Imagine someone wants to give away money to help pay for college, and publicly extends their offer to many people. The only step needed to get the money is to ask for it. Asking for the money happens as a written request – usually consisting of some forms requesting basic personal contact information and a short autobiography in a few paragraphs. Then, the person giving away the money can best determine who will receive the money. Basically, this describes the scholarship process. Now, no one logically turns down an offer of money, especially from someone willingly giving it away. Yet, every year many students do reject scholarship money by simply not applying.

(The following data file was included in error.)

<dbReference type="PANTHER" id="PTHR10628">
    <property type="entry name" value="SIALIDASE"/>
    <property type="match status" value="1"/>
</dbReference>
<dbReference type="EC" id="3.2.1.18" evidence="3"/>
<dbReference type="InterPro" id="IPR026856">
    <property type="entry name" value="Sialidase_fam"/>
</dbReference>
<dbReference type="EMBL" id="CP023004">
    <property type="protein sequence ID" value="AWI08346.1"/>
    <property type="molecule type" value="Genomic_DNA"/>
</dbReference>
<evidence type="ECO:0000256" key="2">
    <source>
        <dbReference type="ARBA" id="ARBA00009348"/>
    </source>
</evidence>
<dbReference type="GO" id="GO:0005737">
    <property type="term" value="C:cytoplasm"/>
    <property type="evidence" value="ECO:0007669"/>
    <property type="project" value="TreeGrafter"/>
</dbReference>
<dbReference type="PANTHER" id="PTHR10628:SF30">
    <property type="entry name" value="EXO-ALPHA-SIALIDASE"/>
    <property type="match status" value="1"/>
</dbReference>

By January of the senior year, students’ motivation is being tested. After the effort and mental energy to apply to college has been expended, even the mere thought of crafting another essay for a scholarship application can provoke resistance. Many times, the resistance shows in letting the due date pass without applying, despite repeated pleas, demands and requests by parents to finish the applications. Finding the incentive to complete the applications will be different for each student, and may require some trial and error.